Jack Hart is Communications Manager at The Freedom Association.
There isn’t a one-size-fits-all approach to parenting. What’s right for one child is rarely exactly the same for another. Therefore, when the state takes it upon itself to step in and seek to govern how parents bring up and care for their children, there are always bound to be disgraceful failings – like in the ongoing Ashya King case.
More and more in recent years, politicians, bureaucrats, policemen and health professionals have begun to express their opinions on how parents should raise their children. While this all starts with friendly advice about being home before it’s dark and eating five portions of fruit or vegetables a day, it ultimately leads to parents being criminalised for making what they believe to be the right decisions for their child.
Ashya King’s parents believed, and still believe, they were acting in a manner which was best for their child. So far, rather than being supported for this, they’ve been criminalised. Thanks to the NHS and Hampshire Constabulary, the initial media coverage was horrifying, with continual breaking news alerts as the story seeped out. They were described as having “snatched” their own child; had it implied that they were fugitives on the run, and became the focus of an international manhunt. At times it almost felt as if the media had come close to counting down how long the batteries for the vital medical equipment they had been supplied with might last.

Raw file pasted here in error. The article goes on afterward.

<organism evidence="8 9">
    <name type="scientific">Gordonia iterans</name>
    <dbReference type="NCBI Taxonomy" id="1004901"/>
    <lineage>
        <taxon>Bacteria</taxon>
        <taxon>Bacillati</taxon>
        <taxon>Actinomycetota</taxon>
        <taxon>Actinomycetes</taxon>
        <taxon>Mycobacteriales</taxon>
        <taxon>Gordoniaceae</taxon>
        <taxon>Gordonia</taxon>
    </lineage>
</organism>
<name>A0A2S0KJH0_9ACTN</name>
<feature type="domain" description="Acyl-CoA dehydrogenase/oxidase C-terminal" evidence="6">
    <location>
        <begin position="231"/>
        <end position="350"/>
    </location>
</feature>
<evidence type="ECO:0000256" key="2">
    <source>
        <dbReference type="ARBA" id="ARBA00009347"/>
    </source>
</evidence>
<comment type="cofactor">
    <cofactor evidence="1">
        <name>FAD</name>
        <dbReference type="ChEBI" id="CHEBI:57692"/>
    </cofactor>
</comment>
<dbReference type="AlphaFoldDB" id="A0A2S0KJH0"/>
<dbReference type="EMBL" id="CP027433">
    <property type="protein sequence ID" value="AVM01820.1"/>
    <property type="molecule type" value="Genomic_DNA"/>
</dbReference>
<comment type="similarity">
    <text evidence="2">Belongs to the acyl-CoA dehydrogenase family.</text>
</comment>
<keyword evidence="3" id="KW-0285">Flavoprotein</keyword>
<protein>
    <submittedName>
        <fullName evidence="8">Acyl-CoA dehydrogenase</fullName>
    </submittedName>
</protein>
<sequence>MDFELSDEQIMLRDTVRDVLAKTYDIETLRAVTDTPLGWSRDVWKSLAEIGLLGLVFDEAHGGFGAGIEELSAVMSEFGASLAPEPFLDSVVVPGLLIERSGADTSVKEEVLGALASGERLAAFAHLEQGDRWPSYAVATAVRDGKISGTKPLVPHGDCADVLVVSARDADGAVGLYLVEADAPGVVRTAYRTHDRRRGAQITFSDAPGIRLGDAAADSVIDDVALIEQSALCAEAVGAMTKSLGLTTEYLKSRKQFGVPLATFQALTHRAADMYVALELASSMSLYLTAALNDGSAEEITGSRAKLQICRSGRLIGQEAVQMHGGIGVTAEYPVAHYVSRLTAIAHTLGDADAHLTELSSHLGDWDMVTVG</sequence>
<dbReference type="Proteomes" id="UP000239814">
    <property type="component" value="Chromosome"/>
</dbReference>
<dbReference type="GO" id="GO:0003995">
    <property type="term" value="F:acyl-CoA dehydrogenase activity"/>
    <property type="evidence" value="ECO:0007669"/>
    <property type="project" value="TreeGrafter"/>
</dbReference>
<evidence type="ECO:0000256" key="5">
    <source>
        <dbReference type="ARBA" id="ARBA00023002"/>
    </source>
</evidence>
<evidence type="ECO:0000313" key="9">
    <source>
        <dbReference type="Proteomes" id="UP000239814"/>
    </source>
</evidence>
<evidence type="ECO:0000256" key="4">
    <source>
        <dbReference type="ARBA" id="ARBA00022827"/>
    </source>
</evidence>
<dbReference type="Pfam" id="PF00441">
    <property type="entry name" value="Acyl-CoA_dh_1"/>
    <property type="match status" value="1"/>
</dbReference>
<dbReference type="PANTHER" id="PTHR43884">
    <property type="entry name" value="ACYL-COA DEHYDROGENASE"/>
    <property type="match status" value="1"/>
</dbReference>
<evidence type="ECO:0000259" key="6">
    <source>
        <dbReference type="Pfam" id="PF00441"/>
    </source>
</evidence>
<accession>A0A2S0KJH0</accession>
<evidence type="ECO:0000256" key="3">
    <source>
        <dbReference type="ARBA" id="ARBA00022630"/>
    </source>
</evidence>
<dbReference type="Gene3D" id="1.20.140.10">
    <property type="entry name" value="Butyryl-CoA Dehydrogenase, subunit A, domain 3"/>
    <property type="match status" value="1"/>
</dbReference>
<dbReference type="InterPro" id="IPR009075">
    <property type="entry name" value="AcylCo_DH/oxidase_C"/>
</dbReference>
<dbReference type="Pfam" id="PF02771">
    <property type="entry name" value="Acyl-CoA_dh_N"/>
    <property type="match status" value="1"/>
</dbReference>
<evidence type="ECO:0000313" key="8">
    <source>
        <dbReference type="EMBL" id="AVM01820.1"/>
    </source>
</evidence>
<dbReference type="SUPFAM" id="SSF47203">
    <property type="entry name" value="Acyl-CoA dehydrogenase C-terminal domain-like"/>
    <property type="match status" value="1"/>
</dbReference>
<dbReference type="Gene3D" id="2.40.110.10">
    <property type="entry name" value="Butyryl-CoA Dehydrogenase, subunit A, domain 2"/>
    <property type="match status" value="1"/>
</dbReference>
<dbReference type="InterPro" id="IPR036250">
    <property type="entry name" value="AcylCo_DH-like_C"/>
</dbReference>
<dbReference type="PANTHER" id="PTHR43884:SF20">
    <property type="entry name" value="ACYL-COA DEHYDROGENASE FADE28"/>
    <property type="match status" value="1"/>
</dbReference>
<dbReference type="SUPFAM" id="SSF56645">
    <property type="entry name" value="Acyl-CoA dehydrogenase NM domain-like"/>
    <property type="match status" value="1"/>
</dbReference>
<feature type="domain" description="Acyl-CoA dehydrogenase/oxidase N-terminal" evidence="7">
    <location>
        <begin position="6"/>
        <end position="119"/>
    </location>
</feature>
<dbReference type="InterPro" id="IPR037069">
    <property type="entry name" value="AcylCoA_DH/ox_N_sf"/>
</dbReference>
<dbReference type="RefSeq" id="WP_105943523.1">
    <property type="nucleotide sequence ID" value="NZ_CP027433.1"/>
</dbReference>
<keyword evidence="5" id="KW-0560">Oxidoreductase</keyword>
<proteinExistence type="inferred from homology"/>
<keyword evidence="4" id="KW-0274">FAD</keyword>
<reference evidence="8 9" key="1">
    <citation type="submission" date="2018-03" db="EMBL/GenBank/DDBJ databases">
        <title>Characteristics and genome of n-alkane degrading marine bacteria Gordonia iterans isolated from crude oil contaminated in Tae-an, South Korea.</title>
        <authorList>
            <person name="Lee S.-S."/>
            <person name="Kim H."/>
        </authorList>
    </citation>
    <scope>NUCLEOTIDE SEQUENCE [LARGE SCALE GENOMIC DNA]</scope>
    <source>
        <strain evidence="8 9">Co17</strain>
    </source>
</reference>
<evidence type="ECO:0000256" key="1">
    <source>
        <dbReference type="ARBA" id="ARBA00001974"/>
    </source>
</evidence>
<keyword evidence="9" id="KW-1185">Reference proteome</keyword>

In the rush to control the media, Hampshire Constabulary and the NHS failed Ashya King and his parents. As this debacle unfolded, Hampshire Police even found themselves either unwilling or unable to explain what crimes had been committed, especially when they issued a European Arrest Warrant.
As the dust begins to settle, it has become clear that Ashya King’s parents appear to have acted with seemingly noble intentions. They wanted the best possible care for their child, and they believed this would be better achieved abroad. However, now, instead of being able to continue caring for their child, they’re awaiting extradition back to the UK for as yet unspecified criminal behaviour.
To choose to have children and care for them yourself is a fundamental freedom and right. Of course others, including state institutions, also have the right to offer you advice – but they should not have the right to dictate. There’s been an ever growing move to dictate how parents should bring up their children, and the calls earlier this year for a “Cinderella Law” clearly highlight this.
A “Cinderella Law”, should it be enacted, will seek to quantify how much a parent loves their child. Just how on earth is that going to work? While of course there’d be easy examples of how such an offence might have occurred, who is to say where the line might be drawn? What if a parent decides their child has to go to bed earlier than usual because of bad behaviour? They might even send them to bed without any dinner – would this break any Cinderella Law?
There has to be a distinction between what the state can control and what it cannot; in the same way there must be a separation between the elements of an individual’s private life which the state believes it has the right to influence. Parenting is a difficult area, because of course, some parents do behave terribly. But they’re already breaching existing laws and can be dealt with accordingly. A new rush to legislate, especially in such a complex area, never ends well.
Recently the past failings of those responsible for child protection have been laid bare, and the failings appear to have often been plentiful and common-place. This of course leads to emotions running high, and those in authority seeking to instantly rectify perceived problems. Society is rightly challenging how children are cared for, but it is examples like Ashya King’s which show how easily it can and will go wrong.